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A Go Library to Efficiently Store a Set of Mutex or RWMutex
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README.md

teivah/multilock

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multilock is a Go library allowing to store multiple sync.Mutex or sync.RWMutex.

The main benefit is to reduce the memory footprint if we need to have a mutex for every single structure of a set (e.g. thousand of maps or slices).

The internal data structure managed by multilock, depending on the use case, has either a fixed or a variable length.

Structures

  • Fixed length structure of Mutex: multilock.Fixed
  • Fixed length structure of RWMutex: multilock.RWFixed
  • Variable length structure of Mutex: multilock.Var
  • Variable length structure of RWMutex: multilock.RWVar

Examples

In the following example, we will create a 1/10 ratio multilock (10 mutexes to handle 100 maps):

const multilockLength = 10
const customStructLength = 100

// Initialize a fixed length multilock structure
mlock := multilock.NewFixed(multilockLength)

// Create custom structures
maps := make([]map[string]string, customStructLength)
for i := 0; i < customStructLength; i++ {
	maps[i] = make(map[string]string)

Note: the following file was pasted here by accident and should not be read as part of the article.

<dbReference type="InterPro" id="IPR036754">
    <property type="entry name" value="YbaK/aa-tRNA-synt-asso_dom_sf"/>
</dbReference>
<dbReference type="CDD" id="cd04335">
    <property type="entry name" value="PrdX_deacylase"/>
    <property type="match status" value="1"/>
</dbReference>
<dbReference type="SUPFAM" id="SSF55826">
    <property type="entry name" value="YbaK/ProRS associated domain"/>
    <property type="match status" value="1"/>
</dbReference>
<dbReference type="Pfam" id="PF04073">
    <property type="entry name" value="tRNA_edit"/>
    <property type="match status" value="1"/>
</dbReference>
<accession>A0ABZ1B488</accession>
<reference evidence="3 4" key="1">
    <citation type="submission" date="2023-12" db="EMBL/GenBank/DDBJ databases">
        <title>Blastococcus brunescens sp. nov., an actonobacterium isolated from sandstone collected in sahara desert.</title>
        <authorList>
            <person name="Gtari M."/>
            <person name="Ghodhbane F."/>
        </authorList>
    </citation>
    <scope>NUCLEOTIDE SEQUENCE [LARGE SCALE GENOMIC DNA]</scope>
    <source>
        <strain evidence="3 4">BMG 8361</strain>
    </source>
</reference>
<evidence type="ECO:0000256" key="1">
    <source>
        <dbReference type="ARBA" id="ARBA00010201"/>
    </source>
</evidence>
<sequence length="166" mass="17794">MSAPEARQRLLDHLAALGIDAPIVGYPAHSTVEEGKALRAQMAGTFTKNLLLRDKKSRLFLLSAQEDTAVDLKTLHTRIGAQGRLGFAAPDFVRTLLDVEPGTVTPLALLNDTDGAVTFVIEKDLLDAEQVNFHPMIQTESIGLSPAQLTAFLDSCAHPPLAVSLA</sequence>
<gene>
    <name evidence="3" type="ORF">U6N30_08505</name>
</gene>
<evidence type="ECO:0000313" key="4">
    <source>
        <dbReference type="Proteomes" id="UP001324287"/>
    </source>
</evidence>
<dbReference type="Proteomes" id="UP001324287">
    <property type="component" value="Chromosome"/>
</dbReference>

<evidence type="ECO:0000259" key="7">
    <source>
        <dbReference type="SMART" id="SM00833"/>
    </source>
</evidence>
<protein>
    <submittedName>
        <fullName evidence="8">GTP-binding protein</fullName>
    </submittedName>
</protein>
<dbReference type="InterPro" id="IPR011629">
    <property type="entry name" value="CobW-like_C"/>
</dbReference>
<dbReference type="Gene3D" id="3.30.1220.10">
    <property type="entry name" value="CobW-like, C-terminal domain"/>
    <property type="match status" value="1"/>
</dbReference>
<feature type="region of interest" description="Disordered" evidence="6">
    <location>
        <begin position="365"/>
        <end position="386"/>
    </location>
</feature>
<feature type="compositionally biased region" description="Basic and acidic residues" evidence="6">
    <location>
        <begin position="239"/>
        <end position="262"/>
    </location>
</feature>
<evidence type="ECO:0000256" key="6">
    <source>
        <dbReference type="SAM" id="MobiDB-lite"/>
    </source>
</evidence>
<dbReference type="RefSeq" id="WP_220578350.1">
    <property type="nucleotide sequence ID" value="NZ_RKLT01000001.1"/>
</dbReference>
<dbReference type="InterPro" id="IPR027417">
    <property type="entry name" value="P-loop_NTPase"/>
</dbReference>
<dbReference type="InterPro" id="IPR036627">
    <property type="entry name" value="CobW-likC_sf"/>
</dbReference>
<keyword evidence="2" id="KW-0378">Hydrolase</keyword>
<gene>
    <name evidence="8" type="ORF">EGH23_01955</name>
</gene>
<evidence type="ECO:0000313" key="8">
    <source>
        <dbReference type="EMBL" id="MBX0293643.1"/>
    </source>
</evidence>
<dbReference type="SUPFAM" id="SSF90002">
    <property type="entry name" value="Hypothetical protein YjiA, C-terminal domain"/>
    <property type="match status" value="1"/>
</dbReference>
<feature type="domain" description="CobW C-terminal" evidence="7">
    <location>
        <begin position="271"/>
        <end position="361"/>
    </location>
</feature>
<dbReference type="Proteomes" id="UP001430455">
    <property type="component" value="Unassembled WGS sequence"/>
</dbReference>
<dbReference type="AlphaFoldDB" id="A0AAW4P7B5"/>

}

// Retrieve a lock for a given maps index
mutex := mlock.Get(maps[42])
mutex.Lock()
defer mutex.Unlock()

Internally, multilock has a distribution strategy which is basically hashing the key and returning a modulo based on the length provided.

It is also possible to override this distribution strategy this way:

mlock := multilock.NewFixed(10, multilock.WithCustomDistribution(func(i interface{}, length int) int {
    // Return an int between 0 and 10 depending on our distribution strategy
}))

The last point is related to variable length structures. In this example, we will create one and resize it:

mlock := multilock.NewVar(10)
mlock.Resize(15)

The resize operation is safe. To access/resize a variable length structure, it requires to acquire a shared lock first (which does not exist for a fixed structure hence making it faster than a variable one).

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